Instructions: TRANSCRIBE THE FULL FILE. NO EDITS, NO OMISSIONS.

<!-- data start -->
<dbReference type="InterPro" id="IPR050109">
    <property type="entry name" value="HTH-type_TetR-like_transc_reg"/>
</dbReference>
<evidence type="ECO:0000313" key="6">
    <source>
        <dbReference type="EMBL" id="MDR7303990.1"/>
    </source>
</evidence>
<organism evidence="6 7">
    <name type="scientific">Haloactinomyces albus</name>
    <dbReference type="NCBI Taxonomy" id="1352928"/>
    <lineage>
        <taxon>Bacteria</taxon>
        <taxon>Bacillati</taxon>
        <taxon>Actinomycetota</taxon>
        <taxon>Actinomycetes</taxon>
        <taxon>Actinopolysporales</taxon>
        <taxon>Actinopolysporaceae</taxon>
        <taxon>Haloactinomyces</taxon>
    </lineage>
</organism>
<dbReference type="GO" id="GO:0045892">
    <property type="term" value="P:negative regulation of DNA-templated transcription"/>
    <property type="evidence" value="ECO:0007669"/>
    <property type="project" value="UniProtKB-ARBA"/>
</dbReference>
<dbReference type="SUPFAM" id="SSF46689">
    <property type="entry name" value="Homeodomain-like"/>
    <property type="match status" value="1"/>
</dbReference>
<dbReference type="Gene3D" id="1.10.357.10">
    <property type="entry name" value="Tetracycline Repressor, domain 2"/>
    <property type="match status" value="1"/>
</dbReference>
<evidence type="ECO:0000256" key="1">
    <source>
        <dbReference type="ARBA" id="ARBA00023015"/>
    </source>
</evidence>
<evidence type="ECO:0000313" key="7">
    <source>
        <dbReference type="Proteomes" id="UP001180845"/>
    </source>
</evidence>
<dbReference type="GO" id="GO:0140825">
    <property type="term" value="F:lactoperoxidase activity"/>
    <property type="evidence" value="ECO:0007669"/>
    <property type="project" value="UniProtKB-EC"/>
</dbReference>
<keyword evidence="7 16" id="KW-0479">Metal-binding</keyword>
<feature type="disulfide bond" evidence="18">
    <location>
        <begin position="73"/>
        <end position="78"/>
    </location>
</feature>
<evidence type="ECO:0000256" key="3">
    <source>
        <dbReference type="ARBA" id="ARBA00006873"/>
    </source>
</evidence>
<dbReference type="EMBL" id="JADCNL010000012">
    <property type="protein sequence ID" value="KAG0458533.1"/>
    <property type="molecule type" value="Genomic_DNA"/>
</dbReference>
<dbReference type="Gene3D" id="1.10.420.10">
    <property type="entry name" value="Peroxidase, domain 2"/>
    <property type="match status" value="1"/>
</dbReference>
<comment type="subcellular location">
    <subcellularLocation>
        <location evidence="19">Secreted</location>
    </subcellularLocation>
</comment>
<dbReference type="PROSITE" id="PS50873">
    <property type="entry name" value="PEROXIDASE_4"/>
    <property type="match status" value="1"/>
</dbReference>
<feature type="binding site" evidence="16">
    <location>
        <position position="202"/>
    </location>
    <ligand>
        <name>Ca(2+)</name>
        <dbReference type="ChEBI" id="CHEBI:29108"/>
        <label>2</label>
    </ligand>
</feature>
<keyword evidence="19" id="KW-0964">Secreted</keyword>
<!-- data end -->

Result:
<dbReference type="InterPro" id="IPR050109">
    <property type="entry name" value="HTH-type_TetR-like_transc_reg"/>
</dbReference>
<evidence type="ECO:0000313" key="6">
    <source>
        <dbReference type="EMBL" id="MDR7303990.1"/>
    </source>
</evidence>
<organism evidence="6 7">
    <name type="scientific">Haloactinomyces albus</name>
    <dbReference type="NCBI Taxonomy" id="1352928"/>
    <lineage>
        <taxon>Bacteria</taxon>
        <taxon>Bacillati</taxon>
        <taxon>Actinomycetota</taxon>
        <taxon>Actinomycetes</taxon>
        <taxon>Actinopolysporales</taxon>
        <taxon>Actinopolysporaceae</taxon>
        <taxon>Haloactinomyces</taxon>
    </lineage>
</organism>
<dbReference type="GO" id="GO:0045892">
    <property type="term" value="P:negative regulation of DNA-templated transcription"/>
    <property type="evidence" value="ECO:0007669"/>
    <property type="project" value="UniProtKB-ARBA"/>
</dbReference>
<dbReference type="SUPFAM" id="SSF46689">
    <property type="entry name" value="Homeodomain-like"/>
    <property type="match status" value="1"/>
</dbReference>
<dbReference type="Gene3D" id="1.10.357.10">
    <property type="entry name" value="Tetracycline Repressor, domain 2"/>
    <property type="match status" value="1"/>
</dbReference>
<evidence type="ECO:0000256" key="1">
    <source>
        <dbReference type="ARBA" id="ARBA00023015"/>
    </source>
</evidence>
<evidence type="ECO:0000313" key="7">
    <source>
        <dbReference type="Proteomes" id="UP001180845"/>
    </source>
</evidence>
<dbReference type="GO" id="GO:0140825">
    <property type="term" value="F:lactoperoxidase activity"/>
    <property type="evidence" value="ECO:0007669"/>
    <property type="project" value="UniProtKB-EC"/>
</dbReference>
<keyword evidence="7 16" id="KW-0479">Metal-binding</keyword>
<feature type="disulfide bond" evidence="18">
    <location>
        <begin position="73"/>
        <end position="78"/>
    </location>
</feature>
<evidence type="ECO:0000256" key="3">
    <source>
        <dbReference type="ARBA" id="ARBA00006873"/>
    </source>
</evidence>
<dbReference type="EMBL" id="JADCNL010000012">
    <property type="protein sequence ID" value="KAG0458533.1"/>
    <property type="molecule type" value="Genomic_DNA"/>
</dbReference>
<dbReference type="Gene3D" id="1.10.420.10">
    <property type="entry name" value="Peroxidase, domain 2"/>
    <property type="match status" value="1"/>
</dbReference>
<comment type="subcellular location">
    <subcellularLocation>
        <location evidence="19">Secreted</location>
    </subcellularLocation>
</comment>
<dbReference type="PROSITE" id="PS50873">
    <property type="entry name" value="PEROXIDASE_4"/>
    <property type="match status" value="1"/>
</dbReference>
<feature type="binding site" evidence="16">
    <location>
        <position position="202"/>
    </location>
    <ligand>
        <name>Ca(2+)</name>
        <dbReference type="ChEBI" id="CHEBI:29108"/>
        <label>2</label>
    </ligand>
</feature>
<keyword evidence="19" id="KW-0964">Secreted</keyword>